One mistake a lot of nonprofits make is not reaching out to lapsed donors. These are people that have supported your cause in the past, and many of them may be more than willing to support it again – they may just need a push.
You can reach out to lapsed donors via email, phone calls, or even a special newsletter targeting them.
Appeal to them by showing them your gratitude for their past generosity. If possible, try to highlight what you were able to achieve with their help. Finally, talk about the matter at hand and how much of an impact their help could have.
5 Ways to Make People Want to Donate to Your Cause
Several studies suggest that nonprofit organizations often approach people in ways that tend to limit their generosity, rather than nurture it. Knowing how to approach potential donors the right way is the key to maximizing donations.
In this section, we’ll go over a few strategies you can use to make people want to donate to your cause, and encourage them to give as much as possible. Ideally, you want to make use of as many of these methods in conjunction as you can – they’re most effective when used together.
1. Use an “Identifiable Victim” in Your Appeals
It may seem intuitive to present facts and statistics to try and convey the scale of the problem your nonprofit is trying to solve. However, a 2016 study prepared by researchers from the University of Buffalo has shown that people are less generous towards anonymous victims (regardless of how widespread the issue may be) than they are towards specific, named victims.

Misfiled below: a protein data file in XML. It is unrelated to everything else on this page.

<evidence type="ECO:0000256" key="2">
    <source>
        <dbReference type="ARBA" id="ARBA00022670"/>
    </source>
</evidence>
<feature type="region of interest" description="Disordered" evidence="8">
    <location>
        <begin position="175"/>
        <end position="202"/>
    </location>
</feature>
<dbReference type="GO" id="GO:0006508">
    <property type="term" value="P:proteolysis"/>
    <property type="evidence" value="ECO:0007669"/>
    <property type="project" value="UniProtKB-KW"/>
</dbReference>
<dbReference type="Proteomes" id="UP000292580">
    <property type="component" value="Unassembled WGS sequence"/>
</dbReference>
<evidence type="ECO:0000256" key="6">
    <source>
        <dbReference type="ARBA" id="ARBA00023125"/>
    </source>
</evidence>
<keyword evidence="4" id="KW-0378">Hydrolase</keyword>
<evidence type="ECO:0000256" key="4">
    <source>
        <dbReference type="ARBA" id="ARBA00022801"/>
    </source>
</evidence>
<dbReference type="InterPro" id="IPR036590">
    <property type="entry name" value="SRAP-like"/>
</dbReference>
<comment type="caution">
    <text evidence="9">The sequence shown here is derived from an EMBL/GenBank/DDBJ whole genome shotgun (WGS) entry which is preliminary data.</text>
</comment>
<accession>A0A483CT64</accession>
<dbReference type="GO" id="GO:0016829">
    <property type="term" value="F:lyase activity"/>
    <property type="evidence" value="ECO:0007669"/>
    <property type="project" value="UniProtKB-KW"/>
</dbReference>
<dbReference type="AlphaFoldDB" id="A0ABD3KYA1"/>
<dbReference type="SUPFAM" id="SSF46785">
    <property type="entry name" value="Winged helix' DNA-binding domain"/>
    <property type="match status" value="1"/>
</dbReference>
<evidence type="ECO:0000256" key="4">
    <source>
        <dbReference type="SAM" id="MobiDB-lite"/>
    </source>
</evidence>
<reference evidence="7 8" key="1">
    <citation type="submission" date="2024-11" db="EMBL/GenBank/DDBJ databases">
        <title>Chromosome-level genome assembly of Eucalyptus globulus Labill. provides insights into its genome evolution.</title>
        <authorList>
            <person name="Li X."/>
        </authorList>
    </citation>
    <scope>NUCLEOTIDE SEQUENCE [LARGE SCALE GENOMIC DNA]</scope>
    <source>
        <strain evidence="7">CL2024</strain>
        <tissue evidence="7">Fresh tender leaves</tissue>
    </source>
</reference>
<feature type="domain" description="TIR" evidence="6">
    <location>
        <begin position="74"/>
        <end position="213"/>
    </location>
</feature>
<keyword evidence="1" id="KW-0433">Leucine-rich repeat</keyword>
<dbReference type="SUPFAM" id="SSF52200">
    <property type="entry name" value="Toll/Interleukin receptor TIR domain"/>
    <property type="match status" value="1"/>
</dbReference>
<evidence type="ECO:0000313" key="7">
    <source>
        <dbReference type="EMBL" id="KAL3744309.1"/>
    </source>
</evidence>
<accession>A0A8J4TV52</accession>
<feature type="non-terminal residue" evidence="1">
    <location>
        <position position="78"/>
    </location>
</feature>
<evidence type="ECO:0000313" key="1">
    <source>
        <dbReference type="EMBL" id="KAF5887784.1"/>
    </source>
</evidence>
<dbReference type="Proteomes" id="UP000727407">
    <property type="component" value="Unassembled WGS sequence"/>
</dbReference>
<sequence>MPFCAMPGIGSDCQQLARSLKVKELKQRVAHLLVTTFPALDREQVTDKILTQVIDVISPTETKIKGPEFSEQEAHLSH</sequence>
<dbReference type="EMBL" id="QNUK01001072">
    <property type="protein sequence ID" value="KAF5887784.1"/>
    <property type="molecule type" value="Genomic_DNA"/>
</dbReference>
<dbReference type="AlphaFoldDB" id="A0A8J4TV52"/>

An “identifiable victim” doesn’t have to refer to just one person – it can mean several people, but those people must not be anonymous. Simply put, you’ll have to tell their story.
For example, people may be more likely to donate money to save a single person in need of urgent medical treatment instead of donating to a widespread cause, such as stopping global warming or helping the unnamed victims of a massive hurricane.
This phenomenon is known as the “identifiable victim effect,” and it can have a powerful impact on prospective donors.
This suggests that people want to feel like they can really have a positive impact on the life of a specific person, even if their donation in reality can do more than that. As a nonprofit, it’s important to take advantage of this. Remember to make your appeals convey to people that their kindness can really affect a positive change in the life of an individual victim.